What with the country being in the midst of a second civil rights movement and, possibly, on the cusp of an out-and-out revolution in the burn-it-all-down-and-start-all-over sense for realz, Kendrick Lamar’s “To Pimp A Butterfly,” released in mid-March and deservedly declared a classic almost immediately, feels like the only album that currently matters, whether it should be or not.
An omnidirectional protest album and a functionally Christian rumination on responsibility, "To Pimp A Butterfly" takes on institutionalized racism, the terrifying hustle of capitalism and how that ties to the trappings of fame, self-doubt, and the targeting of young black men by the police.
Opening track 'Wesley's Theory' (dedicated to Wesley Snipes who went to jail for three years for refusing to pay his taxes, which, the actor explained, was a protest against taxation) begins with a brash declaration of self-worth by way of a hissing, soaring sample from the 1973 soul song, Boris Gardiner's 'Every Nigger Is a Star.' Gardiner's song was pretty much saying the same thing as 'Shining Star' by Earth, Wind, & Fire ("You're a shining star/ No matter who you are"), released two years later, it just didn't pull its punches and in that sense is a precursor to hip-hop's specialty of eschewing subtlety and making its messages very, very obvious.
"To Pimp A Butterfly" is an album full of songs that say precisely what they mean, like 'Every Nigger Is a Star.' For that reason, it is "improper," and impropriety is a radical act right now because broken windows have more value than broken spines. And it isn't enough for thousands to take to the streets and demand the police stop killing people; protesters are too often told to protest politely. Absurdly, bad words matter more than bad cops.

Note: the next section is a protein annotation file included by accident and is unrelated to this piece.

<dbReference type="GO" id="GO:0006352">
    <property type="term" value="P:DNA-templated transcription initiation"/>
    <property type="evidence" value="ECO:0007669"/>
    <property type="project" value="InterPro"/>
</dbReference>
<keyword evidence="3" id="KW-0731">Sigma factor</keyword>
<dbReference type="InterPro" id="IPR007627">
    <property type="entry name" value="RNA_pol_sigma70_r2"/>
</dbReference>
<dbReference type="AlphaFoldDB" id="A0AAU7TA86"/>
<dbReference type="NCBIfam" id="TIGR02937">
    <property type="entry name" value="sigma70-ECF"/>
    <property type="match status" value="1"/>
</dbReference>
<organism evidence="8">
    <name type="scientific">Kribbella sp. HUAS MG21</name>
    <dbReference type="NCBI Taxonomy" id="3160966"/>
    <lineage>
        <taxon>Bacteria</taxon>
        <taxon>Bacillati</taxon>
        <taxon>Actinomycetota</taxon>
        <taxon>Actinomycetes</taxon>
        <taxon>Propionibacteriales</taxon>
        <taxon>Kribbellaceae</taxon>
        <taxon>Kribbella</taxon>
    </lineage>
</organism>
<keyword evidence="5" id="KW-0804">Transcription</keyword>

And retrofitting soul and funk itself is a radical act in light of an uptick in egregious white appropriation and lazy black-pop signifying in this supposedly "post-racial" era. "The funk," for Lamar, as it is for P-Funk figurehead George Clinton and G-Funk maestro Dr. Dre (both of whom appear on 'Wesley's Theory'), is sacred. It isn't just something you dip your hand into, pull out a few pieces, and smear all over your body for cool cred, which is what Pharrell Williams and Robin Thicke did when they jacked Marvin Gaye's 'Got to Give It Up' on 2013's massive hit 'Blurred Lines.' They sanitized the funk and Kendrick will have no part in that. Tellingly, the first "To Pimp A Butterfly" single was the cloying 'i,' which piggybacked on 'Blurred Lines' success thanks to its obvious Isley Brothers sample. For the album, it has been radically remixed and clouded with difficult crowd chatter and lo-fi noise.
But separate from its heady throng of references and its sonic affronts, Lamar frames the simple act of a black man rapping as political and more importantly, an obligation to the voiceless. From 'Hood Politics': "I don't give a fuck about no politics in rap my nigga/ My lil homie Stunna Deuce ain't never comin' back, my nigga/ So you better go hard every time you jump on wax, my nigga."